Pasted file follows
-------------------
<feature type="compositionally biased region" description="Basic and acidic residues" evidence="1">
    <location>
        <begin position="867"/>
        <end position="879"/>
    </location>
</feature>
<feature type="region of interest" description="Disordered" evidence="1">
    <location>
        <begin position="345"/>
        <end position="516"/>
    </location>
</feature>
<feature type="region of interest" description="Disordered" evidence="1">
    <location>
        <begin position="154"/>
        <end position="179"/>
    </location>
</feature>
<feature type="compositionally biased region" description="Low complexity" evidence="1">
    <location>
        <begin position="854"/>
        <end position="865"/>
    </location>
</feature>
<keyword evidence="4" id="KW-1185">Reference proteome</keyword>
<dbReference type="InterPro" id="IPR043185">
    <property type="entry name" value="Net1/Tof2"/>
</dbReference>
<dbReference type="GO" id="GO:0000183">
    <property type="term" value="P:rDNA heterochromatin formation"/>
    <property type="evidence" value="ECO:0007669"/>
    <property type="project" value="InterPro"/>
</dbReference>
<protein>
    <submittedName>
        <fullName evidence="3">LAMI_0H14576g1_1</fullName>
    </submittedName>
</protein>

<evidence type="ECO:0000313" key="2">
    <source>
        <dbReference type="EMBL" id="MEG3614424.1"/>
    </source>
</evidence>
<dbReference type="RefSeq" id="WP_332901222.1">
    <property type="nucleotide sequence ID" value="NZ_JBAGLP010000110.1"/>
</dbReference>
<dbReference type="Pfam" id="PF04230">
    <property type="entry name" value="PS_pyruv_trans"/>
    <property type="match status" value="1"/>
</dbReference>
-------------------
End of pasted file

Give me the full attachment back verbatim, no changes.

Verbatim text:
<feature type="compositionally biased region" description="Basic and acidic residues" evidence="1">
    <location>
        <begin position="867"/>
        <end position="879"/>
    </location>
</feature>
<feature type="region of interest" description="Disordered" evidence="1">
    <location>
        <begin position="345"/>
        <end position="516"/>
    </location>
</feature>
<feature type="region of interest" description="Disordered" evidence="1">
    <location>
        <begin position="154"/>
        <end position="179"/>
    </location>
</feature>
<feature type="compositionally biased region" description="Low complexity" evidence="1">
    <location>
        <begin position="854"/>
        <end position="865"/>
    </location>
</feature>
<keyword evidence="4" id="KW-1185">Reference proteome</keyword>
<dbReference type="InterPro" id="IPR043185">
    <property type="entry name" value="Net1/Tof2"/>
</dbReference>
<dbReference type="GO" id="GO:0000183">
    <property type="term" value="P:rDNA heterochromatin formation"/>
    <property type="evidence" value="ECO:0007669"/>
    <property type="project" value="InterPro"/>
</dbReference>
<protein>
    <submittedName>
        <fullName evidence="3">LAMI_0H14576g1_1</fullName>
    </submittedName>
</protein>

<evidence type="ECO:0000313" key="2">
    <source>
        <dbReference type="EMBL" id="MEG3614424.1"/>
    </source>
</evidence>
<dbReference type="RefSeq" id="WP_332901222.1">
    <property type="nucleotide sequence ID" value="NZ_JBAGLP010000110.1"/>
</dbReference>
<dbReference type="Pfam" id="PF04230">
    <property type="entry name" value="PS_pyruv_trans"/>
    <property type="match status" value="1"/>
</dbReference>